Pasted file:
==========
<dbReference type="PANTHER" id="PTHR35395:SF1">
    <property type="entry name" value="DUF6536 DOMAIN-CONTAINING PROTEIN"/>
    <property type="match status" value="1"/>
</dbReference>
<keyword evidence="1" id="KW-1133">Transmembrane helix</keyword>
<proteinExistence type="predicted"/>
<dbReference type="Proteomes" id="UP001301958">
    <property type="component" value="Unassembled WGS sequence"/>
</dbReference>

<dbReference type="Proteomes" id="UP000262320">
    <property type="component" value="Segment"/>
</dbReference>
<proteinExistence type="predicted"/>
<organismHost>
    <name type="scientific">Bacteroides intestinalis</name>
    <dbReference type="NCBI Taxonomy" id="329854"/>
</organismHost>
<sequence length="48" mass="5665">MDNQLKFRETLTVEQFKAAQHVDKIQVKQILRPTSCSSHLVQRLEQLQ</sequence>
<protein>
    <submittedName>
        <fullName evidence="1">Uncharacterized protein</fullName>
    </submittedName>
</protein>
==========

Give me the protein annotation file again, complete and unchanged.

<dbReference type="PANTHER" id="PTHR35395:SF1">
    <property type="entry name" value="DUF6536 DOMAIN-CONTAINING PROTEIN"/>
    <property type="match status" value="1"/>
</dbReference>
<keyword evidence="1" id="KW-1133">Transmembrane helix</keyword>
<proteinExistence type="predicted"/>
<dbReference type="Proteomes" id="UP001301958">
    <property type="component" value="Unassembled WGS sequence"/>
</dbReference>

<dbReference type="Proteomes" id="UP000262320">
    <property type="component" value="Segment"/>
</dbReference>
<proteinExistence type="predicted"/>
<organismHost>
    <name type="scientific">Bacteroides intestinalis</name>
    <dbReference type="NCBI Taxonomy" id="329854"/>
</organismHost>
<sequence length="48" mass="5665">MDNQLKFRETLTVEQFKAAQHVDKIQVKQILRPTSCSSHLVQRLEQLQ</sequence>
<protein>
    <submittedName>
        <fullName evidence="1">Uncharacterized protein</fullName>
    </submittedName>
</protein>